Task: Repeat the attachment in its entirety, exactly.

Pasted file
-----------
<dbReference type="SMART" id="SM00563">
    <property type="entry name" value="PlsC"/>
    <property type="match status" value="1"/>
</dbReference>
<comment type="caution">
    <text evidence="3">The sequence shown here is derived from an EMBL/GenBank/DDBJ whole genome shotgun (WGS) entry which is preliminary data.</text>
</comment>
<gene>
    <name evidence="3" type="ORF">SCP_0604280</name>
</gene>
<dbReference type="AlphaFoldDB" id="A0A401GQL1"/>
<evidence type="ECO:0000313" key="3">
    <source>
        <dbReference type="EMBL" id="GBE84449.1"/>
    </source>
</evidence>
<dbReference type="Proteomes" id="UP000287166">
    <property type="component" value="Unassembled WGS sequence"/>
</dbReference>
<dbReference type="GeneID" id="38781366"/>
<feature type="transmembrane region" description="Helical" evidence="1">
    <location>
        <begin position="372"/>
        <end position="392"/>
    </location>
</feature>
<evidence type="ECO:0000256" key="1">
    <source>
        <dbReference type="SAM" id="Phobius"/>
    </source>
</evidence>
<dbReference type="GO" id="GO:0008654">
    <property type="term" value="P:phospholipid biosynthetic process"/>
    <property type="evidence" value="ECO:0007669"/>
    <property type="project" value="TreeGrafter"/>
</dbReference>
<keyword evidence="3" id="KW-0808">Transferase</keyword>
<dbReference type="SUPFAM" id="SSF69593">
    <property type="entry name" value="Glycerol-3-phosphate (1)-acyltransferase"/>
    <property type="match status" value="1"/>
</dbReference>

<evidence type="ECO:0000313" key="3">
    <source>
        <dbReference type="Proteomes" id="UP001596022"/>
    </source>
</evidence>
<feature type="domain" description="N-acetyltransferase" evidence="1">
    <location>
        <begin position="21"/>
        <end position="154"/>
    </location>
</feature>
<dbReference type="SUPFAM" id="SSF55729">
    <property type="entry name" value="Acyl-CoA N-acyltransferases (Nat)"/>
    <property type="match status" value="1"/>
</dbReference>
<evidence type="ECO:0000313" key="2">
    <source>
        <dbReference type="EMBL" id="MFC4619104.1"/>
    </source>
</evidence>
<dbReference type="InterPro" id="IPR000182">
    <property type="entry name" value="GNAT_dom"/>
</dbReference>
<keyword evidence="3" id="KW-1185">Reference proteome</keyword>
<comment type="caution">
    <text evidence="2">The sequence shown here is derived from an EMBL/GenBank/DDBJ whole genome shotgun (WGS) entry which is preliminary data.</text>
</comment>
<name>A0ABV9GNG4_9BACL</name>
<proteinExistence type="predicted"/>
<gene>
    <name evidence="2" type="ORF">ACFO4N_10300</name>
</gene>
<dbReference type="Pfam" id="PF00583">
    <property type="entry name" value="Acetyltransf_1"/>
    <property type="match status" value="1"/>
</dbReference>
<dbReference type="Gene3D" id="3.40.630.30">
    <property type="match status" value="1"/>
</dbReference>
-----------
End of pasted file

<dbReference type="SMART" id="SM00563">
    <property type="entry name" value="PlsC"/>
    <property type="match status" value="1"/>
</dbReference>
<comment type="caution">
    <text evidence="3">The sequence shown here is derived from an EMBL/GenBank/DDBJ whole genome shotgun (WGS) entry which is preliminary data.</text>
</comment>
<gene>
    <name evidence="3" type="ORF">SCP_0604280</name>
</gene>
<dbReference type="AlphaFoldDB" id="A0A401GQL1"/>
<evidence type="ECO:0000313" key="3">
    <source>
        <dbReference type="EMBL" id="GBE84449.1"/>
    </source>
</evidence>
<dbReference type="Proteomes" id="UP000287166">
    <property type="component" value="Unassembled WGS sequence"/>
</dbReference>
<dbReference type="GeneID" id="38781366"/>
<feature type="transmembrane region" description="Helical" evidence="1">
    <location>
        <begin position="372"/>
        <end position="392"/>
    </location>
</feature>
<evidence type="ECO:0000256" key="1">
    <source>
        <dbReference type="SAM" id="Phobius"/>
    </source>
</evidence>
<dbReference type="GO" id="GO:0008654">
    <property type="term" value="P:phospholipid biosynthetic process"/>
    <property type="evidence" value="ECO:0007669"/>
    <property type="project" value="TreeGrafter"/>
</dbReference>
<keyword evidence="3" id="KW-0808">Transferase</keyword>
<dbReference type="SUPFAM" id="SSF69593">
    <property type="entry name" value="Glycerol-3-phosphate (1)-acyltransferase"/>
    <property type="match status" value="1"/>
</dbReference>

<evidence type="ECO:0000313" key="3">
    <source>
        <dbReference type="Proteomes" id="UP001596022"/>
    </source>
</evidence>
<feature type="domain" description="N-acetyltransferase" evidence="1">
    <location>
        <begin position="21"/>
        <end position="154"/>
    </location>
</feature>
<dbReference type="SUPFAM" id="SSF55729">
    <property type="entry name" value="Acyl-CoA N-acyltransferases (Nat)"/>
    <property type="match status" value="1"/>
</dbReference>
<evidence type="ECO:0000313" key="2">
    <source>
        <dbReference type="EMBL" id="MFC4619104.1"/>
    </source>
</evidence>
<dbReference type="InterPro" id="IPR000182">
    <property type="entry name" value="GNAT_dom"/>
</dbReference>
<keyword evidence="3" id="KW-1185">Reference proteome</keyword>
<comment type="caution">
    <text evidence="2">The sequence shown here is derived from an EMBL/GenBank/DDBJ whole genome shotgun (WGS) entry which is preliminary data.</text>
</comment>
<name>A0ABV9GNG4_9BACL</name>
<proteinExistence type="predicted"/>
<gene>
    <name evidence="2" type="ORF">ACFO4N_10300</name>
</gene>
<dbReference type="Pfam" id="PF00583">
    <property type="entry name" value="Acetyltransf_1"/>
    <property type="match status" value="1"/>
</dbReference>
<dbReference type="Gene3D" id="3.40.630.30">
    <property type="match status" value="1"/>
</dbReference>